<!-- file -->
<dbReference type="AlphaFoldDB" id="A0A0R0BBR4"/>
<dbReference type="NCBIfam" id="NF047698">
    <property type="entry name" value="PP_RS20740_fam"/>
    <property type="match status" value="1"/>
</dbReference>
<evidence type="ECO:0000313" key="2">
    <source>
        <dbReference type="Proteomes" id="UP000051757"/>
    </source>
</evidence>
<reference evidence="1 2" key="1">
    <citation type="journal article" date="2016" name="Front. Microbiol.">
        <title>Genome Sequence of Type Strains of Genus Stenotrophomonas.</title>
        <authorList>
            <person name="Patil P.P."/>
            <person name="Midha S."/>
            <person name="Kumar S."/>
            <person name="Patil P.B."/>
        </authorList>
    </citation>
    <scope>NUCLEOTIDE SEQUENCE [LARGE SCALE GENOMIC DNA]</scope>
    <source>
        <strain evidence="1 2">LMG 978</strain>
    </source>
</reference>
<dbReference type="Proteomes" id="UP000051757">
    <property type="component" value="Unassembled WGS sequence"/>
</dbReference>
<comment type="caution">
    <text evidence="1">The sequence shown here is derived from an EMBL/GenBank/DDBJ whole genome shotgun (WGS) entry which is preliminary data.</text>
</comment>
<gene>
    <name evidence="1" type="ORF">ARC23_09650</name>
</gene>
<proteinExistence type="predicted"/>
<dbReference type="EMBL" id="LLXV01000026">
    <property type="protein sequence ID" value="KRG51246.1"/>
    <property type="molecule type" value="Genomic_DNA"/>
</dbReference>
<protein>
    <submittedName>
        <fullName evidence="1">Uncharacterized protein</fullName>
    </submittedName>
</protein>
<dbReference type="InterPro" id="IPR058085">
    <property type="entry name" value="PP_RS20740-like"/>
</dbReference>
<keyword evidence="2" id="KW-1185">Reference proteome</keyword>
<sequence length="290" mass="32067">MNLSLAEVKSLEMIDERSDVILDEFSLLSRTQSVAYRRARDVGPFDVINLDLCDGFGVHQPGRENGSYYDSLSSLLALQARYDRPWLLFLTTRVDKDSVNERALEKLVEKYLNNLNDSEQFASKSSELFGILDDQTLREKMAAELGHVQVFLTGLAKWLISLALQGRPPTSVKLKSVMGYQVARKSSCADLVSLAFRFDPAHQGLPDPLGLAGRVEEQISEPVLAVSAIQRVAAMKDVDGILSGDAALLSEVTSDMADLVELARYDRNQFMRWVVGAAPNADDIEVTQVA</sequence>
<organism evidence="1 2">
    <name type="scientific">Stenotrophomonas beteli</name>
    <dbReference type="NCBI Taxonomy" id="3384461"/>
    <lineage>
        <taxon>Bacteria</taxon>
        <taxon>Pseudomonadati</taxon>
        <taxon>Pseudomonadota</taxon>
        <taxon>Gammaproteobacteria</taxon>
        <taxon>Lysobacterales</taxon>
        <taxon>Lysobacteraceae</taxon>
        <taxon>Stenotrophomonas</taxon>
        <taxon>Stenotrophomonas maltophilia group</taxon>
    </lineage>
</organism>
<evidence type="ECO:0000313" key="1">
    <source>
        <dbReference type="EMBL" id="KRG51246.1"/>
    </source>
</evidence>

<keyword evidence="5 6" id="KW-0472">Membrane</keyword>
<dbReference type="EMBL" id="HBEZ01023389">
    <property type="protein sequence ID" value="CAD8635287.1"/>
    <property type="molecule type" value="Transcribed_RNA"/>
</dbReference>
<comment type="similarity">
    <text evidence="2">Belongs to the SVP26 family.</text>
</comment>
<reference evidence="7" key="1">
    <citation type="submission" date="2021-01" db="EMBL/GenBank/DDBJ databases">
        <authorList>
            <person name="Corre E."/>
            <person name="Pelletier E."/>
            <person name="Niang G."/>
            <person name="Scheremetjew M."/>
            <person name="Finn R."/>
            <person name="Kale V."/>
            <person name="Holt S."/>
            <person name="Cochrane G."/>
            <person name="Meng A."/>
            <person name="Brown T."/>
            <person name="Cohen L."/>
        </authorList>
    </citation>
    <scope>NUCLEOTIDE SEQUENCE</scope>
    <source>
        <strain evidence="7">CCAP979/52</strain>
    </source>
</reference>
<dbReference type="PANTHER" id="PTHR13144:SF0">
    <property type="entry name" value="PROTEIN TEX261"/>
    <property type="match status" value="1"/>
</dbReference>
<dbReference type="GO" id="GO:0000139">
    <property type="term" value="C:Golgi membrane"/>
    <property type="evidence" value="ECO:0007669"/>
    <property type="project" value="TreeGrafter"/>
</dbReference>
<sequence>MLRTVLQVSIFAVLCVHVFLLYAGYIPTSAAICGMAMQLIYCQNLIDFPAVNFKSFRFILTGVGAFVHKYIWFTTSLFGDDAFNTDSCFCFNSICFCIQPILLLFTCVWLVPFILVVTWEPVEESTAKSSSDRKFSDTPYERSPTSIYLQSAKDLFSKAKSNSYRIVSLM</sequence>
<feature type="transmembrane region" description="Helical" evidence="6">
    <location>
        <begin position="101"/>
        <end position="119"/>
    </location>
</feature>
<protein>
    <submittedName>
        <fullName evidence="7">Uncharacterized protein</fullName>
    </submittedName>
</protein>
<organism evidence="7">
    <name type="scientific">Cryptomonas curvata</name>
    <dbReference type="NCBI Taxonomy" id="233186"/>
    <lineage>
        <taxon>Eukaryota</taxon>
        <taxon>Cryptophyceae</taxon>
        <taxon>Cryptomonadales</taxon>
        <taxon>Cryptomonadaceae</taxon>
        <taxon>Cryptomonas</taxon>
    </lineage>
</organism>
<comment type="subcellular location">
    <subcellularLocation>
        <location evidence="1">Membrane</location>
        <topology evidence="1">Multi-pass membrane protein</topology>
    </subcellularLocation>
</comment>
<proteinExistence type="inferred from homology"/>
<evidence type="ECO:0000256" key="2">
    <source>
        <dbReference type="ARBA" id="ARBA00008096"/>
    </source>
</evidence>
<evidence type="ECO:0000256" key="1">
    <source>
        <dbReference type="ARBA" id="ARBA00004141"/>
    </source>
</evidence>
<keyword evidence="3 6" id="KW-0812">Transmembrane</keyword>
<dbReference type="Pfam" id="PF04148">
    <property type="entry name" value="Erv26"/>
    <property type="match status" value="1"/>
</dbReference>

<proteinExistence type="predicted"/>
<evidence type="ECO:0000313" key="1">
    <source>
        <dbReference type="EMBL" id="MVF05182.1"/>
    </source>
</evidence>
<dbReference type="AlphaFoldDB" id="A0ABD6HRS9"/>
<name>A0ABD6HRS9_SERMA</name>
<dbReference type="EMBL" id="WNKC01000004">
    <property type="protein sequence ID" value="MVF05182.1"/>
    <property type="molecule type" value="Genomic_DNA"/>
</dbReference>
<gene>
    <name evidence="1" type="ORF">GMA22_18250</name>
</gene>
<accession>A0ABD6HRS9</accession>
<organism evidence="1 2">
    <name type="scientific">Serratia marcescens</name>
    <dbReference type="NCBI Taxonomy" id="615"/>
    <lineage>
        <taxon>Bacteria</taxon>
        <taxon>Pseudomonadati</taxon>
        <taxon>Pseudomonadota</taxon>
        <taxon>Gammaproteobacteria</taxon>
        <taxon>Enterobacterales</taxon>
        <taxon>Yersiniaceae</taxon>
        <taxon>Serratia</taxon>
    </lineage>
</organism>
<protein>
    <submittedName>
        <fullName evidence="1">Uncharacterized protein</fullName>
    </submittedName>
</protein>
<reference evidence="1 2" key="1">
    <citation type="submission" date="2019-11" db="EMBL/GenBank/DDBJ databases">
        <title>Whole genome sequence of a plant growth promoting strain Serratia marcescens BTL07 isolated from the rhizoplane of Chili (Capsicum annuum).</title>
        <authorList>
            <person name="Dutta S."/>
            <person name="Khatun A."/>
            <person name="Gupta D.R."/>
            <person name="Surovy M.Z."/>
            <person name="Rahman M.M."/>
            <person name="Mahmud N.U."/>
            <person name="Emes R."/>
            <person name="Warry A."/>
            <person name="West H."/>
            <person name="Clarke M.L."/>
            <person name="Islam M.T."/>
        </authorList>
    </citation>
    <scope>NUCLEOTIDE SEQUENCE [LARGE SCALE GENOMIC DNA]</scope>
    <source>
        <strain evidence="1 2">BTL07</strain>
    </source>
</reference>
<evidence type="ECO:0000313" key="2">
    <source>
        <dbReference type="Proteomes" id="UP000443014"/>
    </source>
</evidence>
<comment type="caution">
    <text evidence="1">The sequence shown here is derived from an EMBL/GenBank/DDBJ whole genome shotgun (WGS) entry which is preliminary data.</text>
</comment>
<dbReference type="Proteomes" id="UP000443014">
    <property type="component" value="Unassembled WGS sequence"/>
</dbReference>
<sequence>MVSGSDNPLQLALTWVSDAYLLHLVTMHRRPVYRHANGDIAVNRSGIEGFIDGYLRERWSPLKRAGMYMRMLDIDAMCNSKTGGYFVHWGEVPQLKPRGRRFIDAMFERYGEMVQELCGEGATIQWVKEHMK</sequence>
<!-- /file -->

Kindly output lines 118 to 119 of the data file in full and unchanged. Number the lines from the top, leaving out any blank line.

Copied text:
</protein>
<organism evidence="7">